Shocked at the carnage – there were 17,000 casualties – he told his doctor that he had never lost a battle, but now knew how painful it was to win one.

He was a wit…

With his famous no-nonsense attitude, who could have imagined that the Duke was funny? Once asked by a vicar if there was anything he wished his sermon to be about, the Duke replied: “Yes about 10 minutes.”

As a politician, when he saw the new intake of the Commons after it was reformed in 1832 he quipped: “I’ve never seen such shocking bad hats in my life.”

The Duke, who enjoyed up to a bottle of wine with dinner, had a real sense of fun too. He liked gambling, partying into the small hours, loved gossiping and his whoops of laughter were said to echo round rooms.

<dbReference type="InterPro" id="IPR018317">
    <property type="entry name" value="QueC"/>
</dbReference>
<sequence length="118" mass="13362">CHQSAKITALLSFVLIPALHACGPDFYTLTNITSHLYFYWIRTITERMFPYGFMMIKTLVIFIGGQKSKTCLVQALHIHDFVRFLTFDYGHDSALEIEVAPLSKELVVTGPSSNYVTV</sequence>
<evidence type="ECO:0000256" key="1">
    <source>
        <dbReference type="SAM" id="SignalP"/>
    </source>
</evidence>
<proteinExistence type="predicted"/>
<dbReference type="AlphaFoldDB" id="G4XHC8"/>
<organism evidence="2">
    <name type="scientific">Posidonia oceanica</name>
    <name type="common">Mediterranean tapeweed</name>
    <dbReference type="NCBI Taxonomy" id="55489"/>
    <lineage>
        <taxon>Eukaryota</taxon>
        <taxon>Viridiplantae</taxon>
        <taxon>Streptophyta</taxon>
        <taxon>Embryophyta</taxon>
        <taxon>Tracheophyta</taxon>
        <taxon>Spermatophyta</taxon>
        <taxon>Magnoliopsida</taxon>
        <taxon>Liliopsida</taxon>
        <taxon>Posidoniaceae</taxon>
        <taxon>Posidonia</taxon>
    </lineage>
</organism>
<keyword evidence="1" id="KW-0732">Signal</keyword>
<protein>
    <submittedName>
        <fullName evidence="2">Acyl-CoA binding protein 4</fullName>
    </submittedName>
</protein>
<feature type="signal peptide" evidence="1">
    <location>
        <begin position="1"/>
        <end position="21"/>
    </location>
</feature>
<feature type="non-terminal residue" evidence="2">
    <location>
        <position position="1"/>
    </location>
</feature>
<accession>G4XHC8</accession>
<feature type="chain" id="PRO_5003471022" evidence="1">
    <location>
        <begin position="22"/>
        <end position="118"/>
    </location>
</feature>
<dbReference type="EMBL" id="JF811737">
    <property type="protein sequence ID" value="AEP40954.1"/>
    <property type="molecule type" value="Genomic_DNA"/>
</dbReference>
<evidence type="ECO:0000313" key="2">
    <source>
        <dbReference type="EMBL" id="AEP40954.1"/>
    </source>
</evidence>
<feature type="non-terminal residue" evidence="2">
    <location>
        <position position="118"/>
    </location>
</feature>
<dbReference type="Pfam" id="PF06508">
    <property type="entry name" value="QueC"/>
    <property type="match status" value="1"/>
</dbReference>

Before the Battle of Salamanca in 1812, he threw a chicken leg in the air with delight when he realised the French had made a strategic mistake. And after the Battle of Toulouse in 1814, when Napoleon announced his abdication, the Duke broke into a flamenco dance, spinning round and clicking his fingers.

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The Duke of Wellington was involved in 60 battles and no one ever doubted his bravery (Image: Getty Images)

He wasn’t so vain…

In spite of his penchant for wearing a cocked hat and white trousers, the Duke was not as vain as he was frequently painted. He hated sitting for portraits, once complaining that there was no man who had sacrificed, “the best hour of his day to the artists to the same degree that I have”.

After Waterloo, Parliament voted him £700,000 for a Blenheim-style “Waterloo Palace” but he preferred the less grand Apsley House in London, shunning creature comforts by continuing to sleep on a camp bed for the rest of his life.